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EYES ON THE PRIZE

Infosys is getting a whole lot of perks for putting America first

Vishal Sikka
AP Photo/Michael Conroy
Local ramp up.
  • Ananya Bhattacharya
By Ananya Bhattacharya

Tech reporter

Published Last updated This article is more than 2 years old.

Infosys is taking Donald Trump’s “Hire American” order seriously.

Amid the H-1B clampdown, India’s second-largest IT services firm is reducing its reliance on bringing in Indian workers, planning to hire 10,000 American workers over the next two years. On May 23, Infosys announced that it would open its first US-based technology and innovation hub in Indianapolis, the capital of the state of Indiana.

“You can’t spell Indiana without India,” Indiana governor Eric Holcomb told Quartz. “We have worked diligently over the last decade to ensure Indiana is a jobs magnet with a skilled workforce to meet industry demands.”

Infosys is spending $8.7 million on its Indiana venture, which includes a new 35,000-square-foot office. The company intends to add 100 employees this year and 400 next year.

On paper, the plan seems like a blessing for American jobs. However, finding the right employees in a region grappling with a talent crunch can seem like scavenging. Anticipating this problem, Infosys is working on “shrinking the IT skills gap,” CEO Vishal Sikka said. Through the Infosys Foundation, it has trained 2,500 teachers and more than 135,000 students and is also funding the training of over 1,000 public school teachers in computer science this summer.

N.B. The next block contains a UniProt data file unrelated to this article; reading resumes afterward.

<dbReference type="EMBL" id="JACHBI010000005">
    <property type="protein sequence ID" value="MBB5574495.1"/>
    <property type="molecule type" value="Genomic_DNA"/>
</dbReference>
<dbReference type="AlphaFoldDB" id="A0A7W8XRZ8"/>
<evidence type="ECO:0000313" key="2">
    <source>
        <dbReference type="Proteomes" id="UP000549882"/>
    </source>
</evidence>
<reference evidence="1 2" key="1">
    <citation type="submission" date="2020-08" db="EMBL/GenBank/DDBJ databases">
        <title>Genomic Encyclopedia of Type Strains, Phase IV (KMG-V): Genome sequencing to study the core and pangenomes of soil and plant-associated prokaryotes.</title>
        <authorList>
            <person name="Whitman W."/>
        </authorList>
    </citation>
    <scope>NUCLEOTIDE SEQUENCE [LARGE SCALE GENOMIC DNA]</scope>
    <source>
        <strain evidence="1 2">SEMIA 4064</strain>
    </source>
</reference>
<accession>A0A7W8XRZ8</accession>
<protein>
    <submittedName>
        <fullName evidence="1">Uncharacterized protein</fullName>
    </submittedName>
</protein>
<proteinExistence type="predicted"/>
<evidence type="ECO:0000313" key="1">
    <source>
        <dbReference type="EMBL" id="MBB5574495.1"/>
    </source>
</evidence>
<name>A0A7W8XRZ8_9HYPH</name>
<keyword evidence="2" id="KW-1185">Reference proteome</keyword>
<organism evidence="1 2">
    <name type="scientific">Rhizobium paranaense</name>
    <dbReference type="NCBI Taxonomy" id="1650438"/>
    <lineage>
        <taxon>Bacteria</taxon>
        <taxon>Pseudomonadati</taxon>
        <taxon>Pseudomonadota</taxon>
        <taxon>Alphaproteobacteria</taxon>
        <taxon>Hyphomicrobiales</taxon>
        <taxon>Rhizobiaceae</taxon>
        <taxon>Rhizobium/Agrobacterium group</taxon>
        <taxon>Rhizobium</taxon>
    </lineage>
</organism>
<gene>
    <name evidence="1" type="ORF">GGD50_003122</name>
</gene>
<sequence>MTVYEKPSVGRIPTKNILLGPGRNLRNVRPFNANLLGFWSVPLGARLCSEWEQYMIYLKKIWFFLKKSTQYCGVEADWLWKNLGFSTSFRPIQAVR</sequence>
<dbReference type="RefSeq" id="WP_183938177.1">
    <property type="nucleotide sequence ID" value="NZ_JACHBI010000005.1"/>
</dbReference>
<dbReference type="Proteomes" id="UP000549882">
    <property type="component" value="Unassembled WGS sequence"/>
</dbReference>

For choosing to build its new tech hub in Indiana, Infosys, which gets 62% of its revenue from North America, could end up with the largest incentive package in state history. Among the sweeteners are $2.5 million in grants for training new hires and a 10-year property tax abatement. The Indiana Economic Development Corp is also giving the IT company around $15,250 in conditional tax credits for each job the company creates, the Indianapolis Business Journal reported. As long as Infosys hires and retains at least 37 full-time jobs with average wages of at least $45 per hour and 300 jobs paying an average of at least $36 an hour by the end of 2019, it is looking at an incentive package totaling $31 million.

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